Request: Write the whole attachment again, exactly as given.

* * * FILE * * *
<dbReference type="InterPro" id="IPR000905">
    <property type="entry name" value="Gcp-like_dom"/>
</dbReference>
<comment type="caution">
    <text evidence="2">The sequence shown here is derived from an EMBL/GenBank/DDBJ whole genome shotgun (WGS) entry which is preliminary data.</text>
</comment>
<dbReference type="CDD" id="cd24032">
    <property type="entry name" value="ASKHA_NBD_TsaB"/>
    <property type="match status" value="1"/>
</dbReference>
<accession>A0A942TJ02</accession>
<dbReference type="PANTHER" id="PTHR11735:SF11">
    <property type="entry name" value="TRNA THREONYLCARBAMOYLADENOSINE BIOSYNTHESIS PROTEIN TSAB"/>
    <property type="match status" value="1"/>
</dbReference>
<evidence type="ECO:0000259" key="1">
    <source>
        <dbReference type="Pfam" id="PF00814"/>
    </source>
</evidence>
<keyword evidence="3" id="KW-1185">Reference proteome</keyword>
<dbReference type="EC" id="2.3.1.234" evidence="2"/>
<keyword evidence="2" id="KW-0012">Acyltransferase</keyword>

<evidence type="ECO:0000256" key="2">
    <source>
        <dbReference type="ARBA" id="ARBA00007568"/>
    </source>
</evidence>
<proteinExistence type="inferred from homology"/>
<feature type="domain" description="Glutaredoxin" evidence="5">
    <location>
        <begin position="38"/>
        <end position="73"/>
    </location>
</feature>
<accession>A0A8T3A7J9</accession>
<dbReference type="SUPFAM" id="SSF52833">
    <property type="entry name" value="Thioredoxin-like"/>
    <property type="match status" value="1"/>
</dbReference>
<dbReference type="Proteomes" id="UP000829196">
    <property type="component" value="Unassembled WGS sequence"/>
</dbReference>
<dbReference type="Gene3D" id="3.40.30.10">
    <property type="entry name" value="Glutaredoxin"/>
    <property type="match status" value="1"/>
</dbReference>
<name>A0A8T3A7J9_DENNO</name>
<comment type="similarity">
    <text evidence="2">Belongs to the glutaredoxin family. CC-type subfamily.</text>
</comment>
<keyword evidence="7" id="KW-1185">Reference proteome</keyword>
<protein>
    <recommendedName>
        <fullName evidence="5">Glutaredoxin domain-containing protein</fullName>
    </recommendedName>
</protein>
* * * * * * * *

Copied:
<dbReference type="InterPro" id="IPR000905">
    <property type="entry name" value="Gcp-like_dom"/>
</dbReference>
<comment type="caution">
    <text evidence="2">The sequence shown here is derived from an EMBL/GenBank/DDBJ whole genome shotgun (WGS) entry which is preliminary data.</text>
</comment>
<dbReference type="CDD" id="cd24032">
    <property type="entry name" value="ASKHA_NBD_TsaB"/>
    <property type="match status" value="1"/>
</dbReference>
<accession>A0A942TJ02</accession>
<dbReference type="PANTHER" id="PTHR11735:SF11">
    <property type="entry name" value="TRNA THREONYLCARBAMOYLADENOSINE BIOSYNTHESIS PROTEIN TSAB"/>
    <property type="match status" value="1"/>
</dbReference>
<evidence type="ECO:0000259" key="1">
    <source>
        <dbReference type="Pfam" id="PF00814"/>
    </source>
</evidence>
<keyword evidence="3" id="KW-1185">Reference proteome</keyword>
<dbReference type="EC" id="2.3.1.234" evidence="2"/>
<keyword evidence="2" id="KW-0012">Acyltransferase</keyword>

<evidence type="ECO:0000256" key="2">
    <source>
        <dbReference type="ARBA" id="ARBA00007568"/>
    </source>
</evidence>
<proteinExistence type="inferred from homology"/>
<feature type="domain" description="Glutaredoxin" evidence="5">
    <location>
        <begin position="38"/>
        <end position="73"/>
    </location>
</feature>
<accession>A0A8T3A7J9</accession>
<dbReference type="SUPFAM" id="SSF52833">
    <property type="entry name" value="Thioredoxin-like"/>
    <property type="match status" value="1"/>
</dbReference>
<dbReference type="Proteomes" id="UP000829196">
    <property type="component" value="Unassembled WGS sequence"/>
</dbReference>
<dbReference type="Gene3D" id="3.40.30.10">
    <property type="entry name" value="Glutaredoxin"/>
    <property type="match status" value="1"/>
</dbReference>
<name>A0A8T3A7J9_DENNO</name>
<comment type="similarity">
    <text evidence="2">Belongs to the glutaredoxin family. CC-type subfamily.</text>
</comment>
<keyword evidence="7" id="KW-1185">Reference proteome</keyword>
<protein>
    <recommendedName>
        <fullName evidence="5">Glutaredoxin domain-containing protein</fullName>
    </recommendedName>
</protein>